China’s fiscal revenues fell by 1.2%
China’s fiscal profit in the first two months of 2023 shrank 1.3% from a year earlier, the finance ministry said. However, there were indications that economic activity should pick up again after strict COVID measures.
Statistics this week showed that the world’s second-largest economy gradually rose to better results. This happened because the government suddenly eased restrictions in December, but the recovery has been shaky. The central bank said it would halve the quantity of cash banks must hold as reserves to help spur growth.
Fiscal revenue totaled 4.57 trillion yuan from a year earlier in January-February, while spending reached 4.08 trillion yuan, up 7.2%.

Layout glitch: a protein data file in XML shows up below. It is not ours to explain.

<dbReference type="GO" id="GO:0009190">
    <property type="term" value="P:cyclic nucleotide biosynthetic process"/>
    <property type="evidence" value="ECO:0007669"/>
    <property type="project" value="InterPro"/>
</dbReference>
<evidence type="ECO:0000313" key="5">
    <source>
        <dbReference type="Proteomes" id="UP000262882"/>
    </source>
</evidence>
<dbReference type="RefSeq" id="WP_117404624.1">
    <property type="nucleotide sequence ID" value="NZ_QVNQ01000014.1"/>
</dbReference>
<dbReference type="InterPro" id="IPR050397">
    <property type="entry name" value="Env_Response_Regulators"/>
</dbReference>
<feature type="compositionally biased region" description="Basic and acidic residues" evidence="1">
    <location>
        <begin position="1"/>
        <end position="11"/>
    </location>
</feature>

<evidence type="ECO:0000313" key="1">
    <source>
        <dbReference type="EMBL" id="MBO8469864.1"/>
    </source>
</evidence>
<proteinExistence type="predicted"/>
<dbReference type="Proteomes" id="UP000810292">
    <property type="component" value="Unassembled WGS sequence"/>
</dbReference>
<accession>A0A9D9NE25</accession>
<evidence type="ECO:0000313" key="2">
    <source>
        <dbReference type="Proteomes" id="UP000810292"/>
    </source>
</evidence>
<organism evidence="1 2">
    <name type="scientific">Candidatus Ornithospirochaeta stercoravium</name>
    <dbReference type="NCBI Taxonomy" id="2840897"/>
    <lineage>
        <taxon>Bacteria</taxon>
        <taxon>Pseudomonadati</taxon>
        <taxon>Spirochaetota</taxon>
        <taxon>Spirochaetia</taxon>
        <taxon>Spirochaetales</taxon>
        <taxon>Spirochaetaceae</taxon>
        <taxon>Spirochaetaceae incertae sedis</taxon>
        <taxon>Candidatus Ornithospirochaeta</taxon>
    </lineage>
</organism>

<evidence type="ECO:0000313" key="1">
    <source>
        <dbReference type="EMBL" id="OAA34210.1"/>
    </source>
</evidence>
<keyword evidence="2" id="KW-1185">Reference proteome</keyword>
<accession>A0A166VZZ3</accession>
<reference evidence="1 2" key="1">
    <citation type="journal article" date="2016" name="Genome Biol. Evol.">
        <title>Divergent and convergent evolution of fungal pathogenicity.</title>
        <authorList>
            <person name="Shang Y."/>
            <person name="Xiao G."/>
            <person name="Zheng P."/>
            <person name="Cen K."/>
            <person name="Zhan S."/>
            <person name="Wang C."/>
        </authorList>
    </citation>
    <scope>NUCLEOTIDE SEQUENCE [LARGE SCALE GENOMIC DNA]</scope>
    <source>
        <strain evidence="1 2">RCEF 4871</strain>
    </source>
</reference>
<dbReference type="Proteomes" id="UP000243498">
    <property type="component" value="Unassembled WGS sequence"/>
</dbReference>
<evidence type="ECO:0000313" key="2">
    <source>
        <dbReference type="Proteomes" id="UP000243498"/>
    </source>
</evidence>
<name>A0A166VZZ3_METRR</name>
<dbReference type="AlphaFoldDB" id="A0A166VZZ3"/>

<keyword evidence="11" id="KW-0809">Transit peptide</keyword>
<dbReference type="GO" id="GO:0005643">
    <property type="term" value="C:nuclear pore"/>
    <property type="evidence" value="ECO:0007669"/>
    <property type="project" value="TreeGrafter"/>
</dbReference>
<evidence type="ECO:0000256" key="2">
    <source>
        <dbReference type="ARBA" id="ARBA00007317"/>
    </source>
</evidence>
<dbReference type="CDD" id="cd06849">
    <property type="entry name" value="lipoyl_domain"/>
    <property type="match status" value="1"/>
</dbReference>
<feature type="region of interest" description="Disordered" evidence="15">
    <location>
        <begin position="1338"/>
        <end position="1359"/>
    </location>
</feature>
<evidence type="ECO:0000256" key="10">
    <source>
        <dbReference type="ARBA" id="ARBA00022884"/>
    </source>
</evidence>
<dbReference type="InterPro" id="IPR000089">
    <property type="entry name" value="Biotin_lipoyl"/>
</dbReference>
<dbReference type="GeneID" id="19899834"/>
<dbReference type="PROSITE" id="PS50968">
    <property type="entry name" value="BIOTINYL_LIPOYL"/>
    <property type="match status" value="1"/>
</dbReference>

Revenue generated from selling government land has declined even further in the first two months. This signified that real estate developers are still hesitating to make large investments despite the additional assistance the government has provided to make funding more accessible.
Revenue from the sale of land, the largest source of financing that local governments collect directly, fell by 29.2% in the first two months of the year.
Challenges and opportunities for China’s local governments and industries
The finance minister said earlier this month that fiscal conditions for China’s local governments could turn more positive as the economy slowly improves. However, debt risk for some governments is high as they face repayment pressures.
With a harsh and volatile external environment, external and domestic demand improvement faces certain constraints, said the Vice Minister for Industries during a recent meeting with major manufacturing provinces.
The work and functioning of the firms still need to improve. That points to a mess in tax revenues after small firms were hit particularly hard by anti-virus measures last year.